2/08/2006 06:47:00 PM  
Blogger Peter said...

At the finish of that joke there was .......................
Boom, boom, boom, instead of the normal Boom, boom.

2/08/2006 07:45:00 PM  
Blogger mreddie said...

adannells - It took years to want to admit to my fireworks sin. Today I keep things current between the Lord and I.

peter - Yes, and much louder than I had thought possible. ec

2/08/2006 08:41:00 PM  
Blogger Bonita said...

One of the graces of maturity is a well-formed conscience, rooted in compassion and discipline. Congratulations, MrEddie, yours is shaped quite nicely.

I've never purchased fireworks, but I love to see them at night at Tacoma's 4th of July celebration. It is very impressive.

2/08/2006 10:07:00 PM  
Blogger Sometimes Saintly Nick said...

We've all had those experiences--and the fear that someone will "catch us." Maybe that's why Bonhoeffer wrote: "The Christian brother knows when I come to him: here is a sinner like myself, a godless man who wants to confess and yearns for God's forgiveness."

2/08/2006 10:48:00 PM  
Blogger mreddie said...

bonita - Thanks - it was God that shaped it. Fireworks displays are a treat for the eyes and mind, a blessing that God allows us to experience.

SSN - Without God's forgiveness, we really have nothing at all. ec

2/08/2006 11:21:00 PM  
Blogger Merle said...

Mr Eddie ~~ So the early rising
started as a paper boy. So that is how you see the sunrise.
I am like Peter late to bed and
what is a sunrise. Thanks for your words at Herons Nest.

2/09/2006 07:01:00 AM  
Blogger Anvilcloud said...

Memory is a weird thing. What seems so prominent to one person is not even registered by another.

2/09/2006 11:06:00 AM  
Blogger mreddie said...

merle - The early rising only happens occasionally nowadays, I usually don't even hear the crack of dawn. :)

AC - So true, that must be the reason we need so many witnesses at a trial. :) We are still at the daughter's place in Tennessee and I have been reading your posts but for some reason cannot comment from her computer. ec

2/09/2006 11:43:00 AM  
Blogger grannyfiddler said...

in the dead of winter, dawn cracks at somewhere around 10:30 in these parts. were lightening up 8:30-ish these days, on our way to the equinox.

my eldest brother, in his teen years, was a smoker. his very dear friend, David, was not, and, being a man far ahead of his time, was concerned for bro's health. David, to the glee of we younger siblings, snuck a ladyfinger firecracker into one of bro's cigs early one Saturday morning, as the bro slept in, in the hopes of educating bro on the hazards of smoking. sadly, our grandad arrived at about the time bro awoke, and had forgotten his cigs. you guessed it. bro was generous, grandad got the loaded one, and there was nearly a murder in the house. smoking certainly WAS hazardous to his health! David was an honourable boy, though, and confessed to grandad the minute he heard of the results of his intrigue.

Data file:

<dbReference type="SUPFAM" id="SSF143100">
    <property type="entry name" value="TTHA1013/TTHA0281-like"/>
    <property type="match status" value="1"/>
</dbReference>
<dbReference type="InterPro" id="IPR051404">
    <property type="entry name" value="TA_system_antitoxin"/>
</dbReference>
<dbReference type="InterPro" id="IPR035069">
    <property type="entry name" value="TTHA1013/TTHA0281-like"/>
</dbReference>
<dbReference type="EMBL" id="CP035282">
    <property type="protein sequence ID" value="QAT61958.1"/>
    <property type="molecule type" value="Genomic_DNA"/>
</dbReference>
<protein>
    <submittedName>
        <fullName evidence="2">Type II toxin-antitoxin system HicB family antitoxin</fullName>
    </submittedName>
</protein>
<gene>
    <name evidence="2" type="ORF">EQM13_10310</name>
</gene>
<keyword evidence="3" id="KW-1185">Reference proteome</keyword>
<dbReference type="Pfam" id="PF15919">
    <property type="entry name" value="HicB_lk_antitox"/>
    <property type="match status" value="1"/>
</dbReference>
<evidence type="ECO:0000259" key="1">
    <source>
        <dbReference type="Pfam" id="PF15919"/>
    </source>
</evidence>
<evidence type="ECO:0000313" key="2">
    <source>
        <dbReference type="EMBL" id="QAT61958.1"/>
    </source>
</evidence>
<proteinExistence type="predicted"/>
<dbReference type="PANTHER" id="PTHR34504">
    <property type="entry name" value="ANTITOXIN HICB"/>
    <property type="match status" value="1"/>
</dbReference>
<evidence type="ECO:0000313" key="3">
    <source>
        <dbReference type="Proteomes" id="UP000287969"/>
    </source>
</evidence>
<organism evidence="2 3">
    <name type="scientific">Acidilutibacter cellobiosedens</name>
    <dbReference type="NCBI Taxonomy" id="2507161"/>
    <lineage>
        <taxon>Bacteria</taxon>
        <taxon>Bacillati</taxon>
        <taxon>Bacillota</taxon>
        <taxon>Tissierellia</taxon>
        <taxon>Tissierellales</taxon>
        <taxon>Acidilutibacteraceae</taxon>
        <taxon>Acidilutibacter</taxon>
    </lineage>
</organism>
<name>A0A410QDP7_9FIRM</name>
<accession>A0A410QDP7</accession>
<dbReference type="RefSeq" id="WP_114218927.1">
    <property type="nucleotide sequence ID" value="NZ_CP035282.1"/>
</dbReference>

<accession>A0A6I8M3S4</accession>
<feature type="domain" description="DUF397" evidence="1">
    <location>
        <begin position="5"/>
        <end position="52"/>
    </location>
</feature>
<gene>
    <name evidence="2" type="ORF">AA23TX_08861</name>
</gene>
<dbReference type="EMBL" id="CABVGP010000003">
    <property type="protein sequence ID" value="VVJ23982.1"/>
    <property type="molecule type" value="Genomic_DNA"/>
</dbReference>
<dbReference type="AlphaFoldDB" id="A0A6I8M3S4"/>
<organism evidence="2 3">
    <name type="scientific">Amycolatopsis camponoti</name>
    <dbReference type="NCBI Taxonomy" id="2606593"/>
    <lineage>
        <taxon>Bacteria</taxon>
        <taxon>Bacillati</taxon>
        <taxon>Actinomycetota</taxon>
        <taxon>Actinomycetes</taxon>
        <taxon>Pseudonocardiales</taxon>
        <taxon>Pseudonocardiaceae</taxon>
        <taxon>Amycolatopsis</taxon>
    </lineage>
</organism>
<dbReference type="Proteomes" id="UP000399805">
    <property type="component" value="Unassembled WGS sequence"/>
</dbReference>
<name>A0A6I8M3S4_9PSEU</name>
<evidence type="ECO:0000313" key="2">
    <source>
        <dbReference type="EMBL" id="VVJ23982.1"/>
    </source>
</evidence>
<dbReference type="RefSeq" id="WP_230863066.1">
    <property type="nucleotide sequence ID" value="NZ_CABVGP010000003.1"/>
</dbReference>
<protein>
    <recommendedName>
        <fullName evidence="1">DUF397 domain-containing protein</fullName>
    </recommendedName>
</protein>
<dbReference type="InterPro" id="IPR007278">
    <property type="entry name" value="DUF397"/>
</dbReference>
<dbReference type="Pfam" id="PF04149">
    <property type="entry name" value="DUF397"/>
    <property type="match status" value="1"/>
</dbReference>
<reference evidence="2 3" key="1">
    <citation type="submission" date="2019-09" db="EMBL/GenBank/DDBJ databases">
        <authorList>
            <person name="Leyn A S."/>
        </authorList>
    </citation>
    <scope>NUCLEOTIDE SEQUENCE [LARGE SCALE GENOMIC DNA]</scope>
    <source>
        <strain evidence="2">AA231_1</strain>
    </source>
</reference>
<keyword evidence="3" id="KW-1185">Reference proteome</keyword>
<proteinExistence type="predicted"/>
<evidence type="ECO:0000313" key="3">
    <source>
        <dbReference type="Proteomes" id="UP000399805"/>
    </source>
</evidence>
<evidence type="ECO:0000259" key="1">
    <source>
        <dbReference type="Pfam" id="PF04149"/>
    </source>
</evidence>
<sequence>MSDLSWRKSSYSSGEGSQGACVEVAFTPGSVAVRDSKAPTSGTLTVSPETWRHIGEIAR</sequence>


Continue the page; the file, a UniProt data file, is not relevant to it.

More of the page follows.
2/09/2006 03:00:00 PM  
Blogger Using up the words.... said...

Sweet memories.... rascal behaviour....

Forgiveness...... such grace.

2/09/2006 04:12:00 PM  
Blogger mreddie said...

grannyfiddler - All sorts of education was available to us as youngsters - to your brothers as well. :)

UUTW - God's grace and forgiveness makes all the difference. ec

2/09/2006 05:16:00 PM  
Blogger Morpheus said...

Ahh, the memories. Fireworks were illegal in my state too. But, my Dad would still supervise me and my friends having fireworks wars. One side would shoot bottle rockets and whistlers off the back porch into the cornfield where my other friends were firing back at us. We would use roman candles to illumine the area.

We all do stupid, sometimes mean, sometimes callous things. Thank God for his love. Nice post, ec.

2/10/2006 07:11:00 PM  
Blogger mreddie said...

morpheus - I'm so glad that God doesn't love like I love - He is helping me to love more every day. Good to hear from you. ec

2/10/2006 11:07:00 PM  
Blogger The MacBean Gene said...

This world would be such a better place if everyone realized the unmerited forgivness of God. My Grandfather, a minister, once wrote "this world is no friend to grace". How right he was.

2/11/2006 11:04:00 AM  
Blogger mreddie said...

TMG - Without God's unmerited favor, I would probably be in a very hot place right now. ec

2/11/2006 03:29:00 PM